MATURITY

June 7, 2017 10:06 AM Sarthak Byanjankar


See no evil, hear no evil, and say no evil. This is the three monkey principle that every one of us has come across at one point in our lives. Additionally, our schools also preached the motto ‘Be good, Do good’. But what they fail to encompass is just because you close your eyes, the inherent evil in this world doesn’t dissipate, just like closing your eyes doesn’t transform day into night. One shouldn’t assume that just because one cuts off oneself from hearing any spoken evil, the world won’t cease to express them. Similarly when one refrains from speaking any evil about others, one should always be prepared to accept the possibility of being spoken about in negative connotations. The motto of the school, though it sounds good, isn’t practical. The world is ruled not by the good ones but those who cross the gray lines and disguise themselves as one of the good ones.

They say maturity isn’t synonymous with age. Maturity is when one can accept perfection in imperfections, and when one realizes that the world is far from perfect. It is when one can let go of core beliefs that one is willing to adapt oneself to the blowing wind. But therein lies the problem. If one were to mature in the truest sense of the word, he’d no longer be his old self. Thus, one must be willing to forego any notion of being and accept the imperfections rooted within perfection.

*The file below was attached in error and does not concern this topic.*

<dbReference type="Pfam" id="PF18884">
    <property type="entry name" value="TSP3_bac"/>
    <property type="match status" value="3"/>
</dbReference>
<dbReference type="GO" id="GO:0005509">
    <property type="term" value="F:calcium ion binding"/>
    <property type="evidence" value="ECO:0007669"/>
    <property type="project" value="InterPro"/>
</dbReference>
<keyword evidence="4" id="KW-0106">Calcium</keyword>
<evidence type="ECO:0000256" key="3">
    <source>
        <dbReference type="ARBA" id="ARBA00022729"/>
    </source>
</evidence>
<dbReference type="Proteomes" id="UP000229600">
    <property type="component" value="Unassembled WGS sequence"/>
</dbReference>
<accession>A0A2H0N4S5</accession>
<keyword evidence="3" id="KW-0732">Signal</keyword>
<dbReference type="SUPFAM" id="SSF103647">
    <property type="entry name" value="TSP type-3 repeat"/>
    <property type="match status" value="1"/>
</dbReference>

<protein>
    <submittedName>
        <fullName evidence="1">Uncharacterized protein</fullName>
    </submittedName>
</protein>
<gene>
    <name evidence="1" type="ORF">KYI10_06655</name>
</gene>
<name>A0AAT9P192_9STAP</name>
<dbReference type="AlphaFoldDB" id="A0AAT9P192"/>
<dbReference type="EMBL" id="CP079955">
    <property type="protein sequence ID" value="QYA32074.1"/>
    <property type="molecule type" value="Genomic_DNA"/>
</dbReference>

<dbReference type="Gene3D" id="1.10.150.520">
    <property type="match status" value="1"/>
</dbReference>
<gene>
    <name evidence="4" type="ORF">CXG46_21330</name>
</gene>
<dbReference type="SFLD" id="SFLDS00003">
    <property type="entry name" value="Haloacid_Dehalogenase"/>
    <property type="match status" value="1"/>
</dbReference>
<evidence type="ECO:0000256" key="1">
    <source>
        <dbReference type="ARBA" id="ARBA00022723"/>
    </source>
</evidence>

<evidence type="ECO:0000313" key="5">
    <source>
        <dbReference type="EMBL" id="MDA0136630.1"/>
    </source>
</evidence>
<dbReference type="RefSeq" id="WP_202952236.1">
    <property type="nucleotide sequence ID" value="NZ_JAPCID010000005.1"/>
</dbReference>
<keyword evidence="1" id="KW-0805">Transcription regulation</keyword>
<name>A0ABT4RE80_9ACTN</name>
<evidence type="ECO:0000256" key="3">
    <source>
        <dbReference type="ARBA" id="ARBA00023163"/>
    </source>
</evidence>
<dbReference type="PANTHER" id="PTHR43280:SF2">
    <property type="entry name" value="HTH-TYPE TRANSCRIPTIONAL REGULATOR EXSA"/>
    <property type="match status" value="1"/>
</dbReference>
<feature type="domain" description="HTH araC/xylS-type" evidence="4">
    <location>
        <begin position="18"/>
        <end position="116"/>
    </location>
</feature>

One can either be a king in life and face a small chance of being crucified by history or lead a saint’s life and face impossible odds of being championed after one’s demise. Everyone is judged by people based on their actions, if not in-front then behind their backs. But keep in mind no ill is spoken after death. Even the greatest villains find word of praise from their harshest critiques when on their death beds. So you have to decide what’d you like, a guarantee of greatness while alive, or a difficult life that leads to praise in the afterlife. Whatever you choose, you must keep in mind that history is framed often by the victors.

The writer is a student at Pulchowk Engineering College.


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